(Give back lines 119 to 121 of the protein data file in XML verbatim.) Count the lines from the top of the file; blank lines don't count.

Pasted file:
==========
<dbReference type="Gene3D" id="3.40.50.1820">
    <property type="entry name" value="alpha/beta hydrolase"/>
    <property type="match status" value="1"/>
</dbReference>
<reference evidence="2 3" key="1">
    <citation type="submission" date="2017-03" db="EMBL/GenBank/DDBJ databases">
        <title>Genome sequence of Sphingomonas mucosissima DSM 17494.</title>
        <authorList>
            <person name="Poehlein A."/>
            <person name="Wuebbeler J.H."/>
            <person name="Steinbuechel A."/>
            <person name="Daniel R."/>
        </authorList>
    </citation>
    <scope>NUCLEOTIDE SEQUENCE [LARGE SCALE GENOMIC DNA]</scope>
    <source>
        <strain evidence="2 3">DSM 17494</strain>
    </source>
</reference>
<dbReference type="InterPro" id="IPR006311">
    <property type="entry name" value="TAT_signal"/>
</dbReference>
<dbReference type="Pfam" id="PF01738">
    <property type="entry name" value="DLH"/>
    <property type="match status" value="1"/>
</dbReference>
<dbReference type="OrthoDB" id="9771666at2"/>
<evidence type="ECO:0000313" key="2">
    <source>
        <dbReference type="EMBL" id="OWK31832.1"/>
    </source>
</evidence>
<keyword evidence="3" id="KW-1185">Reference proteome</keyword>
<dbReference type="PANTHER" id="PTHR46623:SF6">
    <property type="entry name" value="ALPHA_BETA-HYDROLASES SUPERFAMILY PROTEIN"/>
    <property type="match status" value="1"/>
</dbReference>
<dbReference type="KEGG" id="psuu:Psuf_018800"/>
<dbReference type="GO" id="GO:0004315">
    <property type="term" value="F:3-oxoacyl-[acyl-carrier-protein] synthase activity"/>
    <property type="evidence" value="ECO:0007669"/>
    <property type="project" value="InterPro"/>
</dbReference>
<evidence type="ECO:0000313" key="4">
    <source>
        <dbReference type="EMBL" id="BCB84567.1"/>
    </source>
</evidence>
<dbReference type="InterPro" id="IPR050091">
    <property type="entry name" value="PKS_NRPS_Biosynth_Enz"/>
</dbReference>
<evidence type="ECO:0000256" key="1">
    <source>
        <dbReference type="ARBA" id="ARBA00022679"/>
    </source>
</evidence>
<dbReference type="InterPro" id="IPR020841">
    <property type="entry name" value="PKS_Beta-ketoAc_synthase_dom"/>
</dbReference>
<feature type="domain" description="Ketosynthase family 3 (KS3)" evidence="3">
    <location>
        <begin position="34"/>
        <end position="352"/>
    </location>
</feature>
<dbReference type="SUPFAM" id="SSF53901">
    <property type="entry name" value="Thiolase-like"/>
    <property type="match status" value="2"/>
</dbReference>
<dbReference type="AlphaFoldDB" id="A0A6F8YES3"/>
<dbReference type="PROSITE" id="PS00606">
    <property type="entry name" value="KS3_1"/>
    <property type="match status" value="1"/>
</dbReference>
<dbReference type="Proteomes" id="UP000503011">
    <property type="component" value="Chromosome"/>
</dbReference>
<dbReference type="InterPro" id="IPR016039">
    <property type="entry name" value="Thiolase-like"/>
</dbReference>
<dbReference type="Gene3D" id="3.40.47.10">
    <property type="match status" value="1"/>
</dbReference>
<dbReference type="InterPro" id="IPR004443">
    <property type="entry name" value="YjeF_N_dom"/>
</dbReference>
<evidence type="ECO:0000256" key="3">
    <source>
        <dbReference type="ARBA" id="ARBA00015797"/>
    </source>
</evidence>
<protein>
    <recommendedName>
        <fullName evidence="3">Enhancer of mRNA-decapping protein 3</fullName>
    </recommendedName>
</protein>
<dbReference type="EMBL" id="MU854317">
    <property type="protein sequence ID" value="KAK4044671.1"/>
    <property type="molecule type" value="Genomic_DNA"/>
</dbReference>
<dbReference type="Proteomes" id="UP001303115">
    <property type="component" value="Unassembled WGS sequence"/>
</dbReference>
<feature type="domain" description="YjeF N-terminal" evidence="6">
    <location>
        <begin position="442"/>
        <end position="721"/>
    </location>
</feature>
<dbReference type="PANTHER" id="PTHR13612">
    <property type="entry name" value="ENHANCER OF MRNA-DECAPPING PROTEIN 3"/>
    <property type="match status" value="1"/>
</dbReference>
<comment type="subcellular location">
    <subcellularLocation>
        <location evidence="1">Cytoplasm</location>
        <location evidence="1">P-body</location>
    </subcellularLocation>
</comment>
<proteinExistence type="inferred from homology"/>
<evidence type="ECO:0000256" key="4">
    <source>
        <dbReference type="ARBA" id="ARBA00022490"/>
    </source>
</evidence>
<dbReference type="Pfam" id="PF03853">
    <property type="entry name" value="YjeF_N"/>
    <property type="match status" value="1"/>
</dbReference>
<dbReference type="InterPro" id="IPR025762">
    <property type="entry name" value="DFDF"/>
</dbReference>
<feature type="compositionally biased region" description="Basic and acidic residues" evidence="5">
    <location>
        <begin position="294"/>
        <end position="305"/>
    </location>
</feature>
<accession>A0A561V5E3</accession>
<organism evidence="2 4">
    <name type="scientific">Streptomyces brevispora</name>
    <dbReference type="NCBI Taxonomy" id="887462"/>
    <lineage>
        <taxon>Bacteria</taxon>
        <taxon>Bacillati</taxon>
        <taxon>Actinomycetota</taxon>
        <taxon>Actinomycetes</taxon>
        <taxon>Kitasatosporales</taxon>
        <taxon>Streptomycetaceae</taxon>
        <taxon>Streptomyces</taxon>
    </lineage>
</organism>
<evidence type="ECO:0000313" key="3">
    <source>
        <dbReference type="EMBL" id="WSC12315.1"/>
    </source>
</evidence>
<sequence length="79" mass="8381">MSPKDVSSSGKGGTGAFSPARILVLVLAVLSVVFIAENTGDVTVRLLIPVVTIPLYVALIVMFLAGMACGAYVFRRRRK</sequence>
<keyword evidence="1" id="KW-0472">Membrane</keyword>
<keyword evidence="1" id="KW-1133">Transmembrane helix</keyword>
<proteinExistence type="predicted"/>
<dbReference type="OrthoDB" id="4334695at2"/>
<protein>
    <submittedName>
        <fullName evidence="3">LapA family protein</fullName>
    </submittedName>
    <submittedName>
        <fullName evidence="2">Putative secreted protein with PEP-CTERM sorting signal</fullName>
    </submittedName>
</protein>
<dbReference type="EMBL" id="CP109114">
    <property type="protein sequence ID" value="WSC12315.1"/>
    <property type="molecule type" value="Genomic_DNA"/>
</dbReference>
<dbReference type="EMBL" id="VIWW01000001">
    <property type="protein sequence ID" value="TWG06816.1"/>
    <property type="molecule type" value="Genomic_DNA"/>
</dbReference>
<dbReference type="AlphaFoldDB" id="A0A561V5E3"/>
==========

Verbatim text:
</comment>
<proteinExistence type="inferred from homology"/>
<evidence type="ECO:0000256" key="4">